From £66,000: shared-ownership flats for first-time buyers and football fans in Tottenham

A new 22-storey tower that kicks the hated 'poor doors' policy into touch has launched in Tottenham, with prices from £66,000 for a 30 per cent share.
There can be problems when affordable homes are integrated into private housing developments, with young first-time buyers banned from using communal gardens or the gym, which are only available to “full-price” residents. Despised “poor door” entrances can mean shared-ownership occupants never cross the path of the full-pricers.
A sensible solution at a new Tottenham development called Rivers Apartments, close to Tottenham Hotspur’s stadium at White Hart Lane, is to make the entire scheme shared ownership. There are 100 affordable apartments for sale in this 22-storey tower through Newlon Home Ownership.


What it costs
The full market prices of apartments at the scheme, on which shared-ownership prices are based, start at £220,000 for a one-bedroom flat and about £290,000 for a two-bedroom property. The minimum 30 per cent share, therefore, works out at £66,000 and £87,000 respectively. Buyers will also pay a monthly rent, starting at just over £350 a month, and a monthly service charge.
The homes are due to be move-in ready later this month. The Tube station is Tottenham Hale in Zone 3, a 20-minute walk, but Overground services from White Hart Lane railway station, which is on the doorstep, get you to Liverpool Street in 25 minutes, making it a great option for City workers.
Tower of strength: the Rivers Apartments have a contemporary feel with views over the city 

Downsides to this undeveloped quarter of north London
Tottenham High Road is determinedly ungentrified, without trendy cafés or nightlife on the doorstep, and gets uncomfortably busy on match days.
More seriously, Tottenham is an area of serious deprivation — more than 42 per cent of households in Tottenham Green are on low incomes, according to Haringey council — and its crime rate is one of the highest in London at 12 offences per 1,000 population, more than double the rate in nearby Crouch End.

But on the plus side
Tottenham is a focus for major regeneration. A new Sainsbury’s supermarket has upgraded local shopping — currently heavy on chicken shops and Spurs-themed greasy spoons — and kicks off plans for the complete redevelopment of White Hart Lane stadium, with additional plans for scores of new homes and offices along the High Road.
Haringey council has secured £1 billion in investment for the area, part of it pledged by the Government to help the area recover from rioting in the summer of 2011.
Match day: La Barca restaurant is a popular haunt of Spurs fans, but the area has yet to create an alluring café culture. Image: Rex
Jordan Maynard, branch manager of Kings Group estate agents, says most buyers come from north-east London, as well as Hertfordshire, in search of an affordable first home and are attracted by the good transport links.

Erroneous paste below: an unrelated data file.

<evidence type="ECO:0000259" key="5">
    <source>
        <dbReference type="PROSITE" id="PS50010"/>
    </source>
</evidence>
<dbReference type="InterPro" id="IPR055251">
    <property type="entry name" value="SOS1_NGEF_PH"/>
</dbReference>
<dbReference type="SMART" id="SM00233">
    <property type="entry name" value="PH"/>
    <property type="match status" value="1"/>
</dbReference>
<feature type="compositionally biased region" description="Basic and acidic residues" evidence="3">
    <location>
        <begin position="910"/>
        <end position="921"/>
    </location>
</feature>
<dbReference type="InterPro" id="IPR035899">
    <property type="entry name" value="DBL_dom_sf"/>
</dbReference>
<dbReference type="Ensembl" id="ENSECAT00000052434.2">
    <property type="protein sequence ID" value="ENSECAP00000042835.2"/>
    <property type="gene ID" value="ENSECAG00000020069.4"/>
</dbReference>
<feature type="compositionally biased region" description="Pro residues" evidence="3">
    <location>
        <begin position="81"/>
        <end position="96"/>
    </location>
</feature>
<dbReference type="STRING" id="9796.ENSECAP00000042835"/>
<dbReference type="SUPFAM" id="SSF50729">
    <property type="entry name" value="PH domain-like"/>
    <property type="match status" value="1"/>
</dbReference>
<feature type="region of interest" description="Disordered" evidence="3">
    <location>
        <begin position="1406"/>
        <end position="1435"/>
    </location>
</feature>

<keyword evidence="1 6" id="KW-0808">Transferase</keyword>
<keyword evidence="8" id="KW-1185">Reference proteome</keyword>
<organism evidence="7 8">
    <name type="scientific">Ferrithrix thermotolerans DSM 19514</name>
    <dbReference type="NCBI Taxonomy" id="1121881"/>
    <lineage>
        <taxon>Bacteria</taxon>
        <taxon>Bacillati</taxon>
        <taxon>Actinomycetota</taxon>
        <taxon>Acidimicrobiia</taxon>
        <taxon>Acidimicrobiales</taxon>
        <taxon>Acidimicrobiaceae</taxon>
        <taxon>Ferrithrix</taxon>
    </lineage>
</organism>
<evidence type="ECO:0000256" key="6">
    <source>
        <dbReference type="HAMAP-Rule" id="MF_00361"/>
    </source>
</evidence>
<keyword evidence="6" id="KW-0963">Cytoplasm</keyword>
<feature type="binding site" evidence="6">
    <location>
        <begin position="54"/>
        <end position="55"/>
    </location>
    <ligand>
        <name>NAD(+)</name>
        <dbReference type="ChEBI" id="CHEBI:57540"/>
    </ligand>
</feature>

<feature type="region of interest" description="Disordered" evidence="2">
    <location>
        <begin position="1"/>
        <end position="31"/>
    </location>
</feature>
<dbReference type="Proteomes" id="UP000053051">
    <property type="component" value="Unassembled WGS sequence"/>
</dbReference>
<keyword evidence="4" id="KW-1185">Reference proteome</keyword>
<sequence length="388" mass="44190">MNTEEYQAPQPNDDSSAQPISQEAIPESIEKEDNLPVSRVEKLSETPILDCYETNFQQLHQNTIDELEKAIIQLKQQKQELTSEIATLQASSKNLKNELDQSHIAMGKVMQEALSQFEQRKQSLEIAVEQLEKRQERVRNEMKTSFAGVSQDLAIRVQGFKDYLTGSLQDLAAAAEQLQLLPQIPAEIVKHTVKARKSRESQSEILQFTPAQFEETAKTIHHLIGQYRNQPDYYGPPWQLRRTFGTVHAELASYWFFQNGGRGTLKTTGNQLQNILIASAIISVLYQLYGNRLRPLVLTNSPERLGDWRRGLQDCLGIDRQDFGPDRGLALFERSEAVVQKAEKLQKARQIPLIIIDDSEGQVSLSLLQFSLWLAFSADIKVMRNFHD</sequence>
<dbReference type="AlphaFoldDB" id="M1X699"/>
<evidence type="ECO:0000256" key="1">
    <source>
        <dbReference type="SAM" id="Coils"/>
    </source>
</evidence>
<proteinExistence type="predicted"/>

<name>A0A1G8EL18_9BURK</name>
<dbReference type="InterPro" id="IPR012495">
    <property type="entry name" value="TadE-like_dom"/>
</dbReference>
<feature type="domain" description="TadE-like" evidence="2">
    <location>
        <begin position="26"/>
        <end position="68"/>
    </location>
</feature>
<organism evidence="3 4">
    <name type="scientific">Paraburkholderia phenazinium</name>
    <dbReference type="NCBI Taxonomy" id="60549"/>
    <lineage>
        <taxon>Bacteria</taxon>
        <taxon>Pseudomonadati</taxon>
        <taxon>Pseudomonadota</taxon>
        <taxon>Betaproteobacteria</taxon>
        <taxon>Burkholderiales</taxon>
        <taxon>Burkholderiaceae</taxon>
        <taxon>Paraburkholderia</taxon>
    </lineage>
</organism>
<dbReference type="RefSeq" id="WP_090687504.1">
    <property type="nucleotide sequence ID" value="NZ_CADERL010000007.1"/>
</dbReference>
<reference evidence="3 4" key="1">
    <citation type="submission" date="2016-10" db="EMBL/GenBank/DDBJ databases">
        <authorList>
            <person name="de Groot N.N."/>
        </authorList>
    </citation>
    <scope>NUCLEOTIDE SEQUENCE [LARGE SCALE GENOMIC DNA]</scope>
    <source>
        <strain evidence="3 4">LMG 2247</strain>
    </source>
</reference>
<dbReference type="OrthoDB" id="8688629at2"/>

He likes to think the area is growing out of its criminal ways. “A few years ago people would have said the same thing about Hackney and look at it now — the prices are ridiculous and the people moving in are more law abiding.”
As well as new homes, the ground floor of Rivers Apartments will provide space for local start-ups and the site — a former rubber factory — will include a new building for the troubled Hartsbrook School. This free school opened in 2012 and was quickly criticised as “inadequate” by education watchdog Ofsted. It has now been renamed Brook House Primary School and is under new management.
The future: the planned redevelopment and replacement of White Hart Lane stadium
Local knowledge
  • Past: Tottenham Hotspur was formed in 1882, and initially played its matches on Tottenham Marshes dressed in navy shirts and shorts.
  • Future: the club is planning a £400 million expansion of its stadium with capacity for 56,000 fans. It hopes the venue will open in time for the 2018-19 season. It has been designed by KSS, the architectural practice that also designed the Rivers Apartments.
  • Trivial pursuit: Rivers Apartments is within a few minutes of Bruce Castle, once owned by Sir William Compton, whose claim to fame was as King Henry VIII’s Groom of the 1 Stool, a role which, ahem, involved assisting the king with his bodily functions.
  • What it costs: the average Tottenham property costs £333,161, up 10.89 per cent in the past year, according to Zoopla. The average rent for a two-bedroom flat in the area is £1,355 pcm.
  • First time buy: water views usually cost a fortune, but a one-bedroom flat, close to Tottenham Hale station, is on the market with Kings Group for £220,000.
  • Landmarks: Tottenham High Cross, erected on the site of a wooden wayside cross in the early 17th century. The gothic-style cross on the High Road marks the centre of Tottenham.
  • Eat: sample West African and Caribbean cuisine at African Torch on High Cross Road.
  • Drink: locally brewed beers at the Beavertown Brewery.
  • Buy: hand-made cheeses from Tottenham’s microdairy, Wildes Cheese — or book a course and learn how to make your own.
  • Walk: stroll to the Tottenham Marshes, less than a mile away, and walk by the River Lee Navigation.

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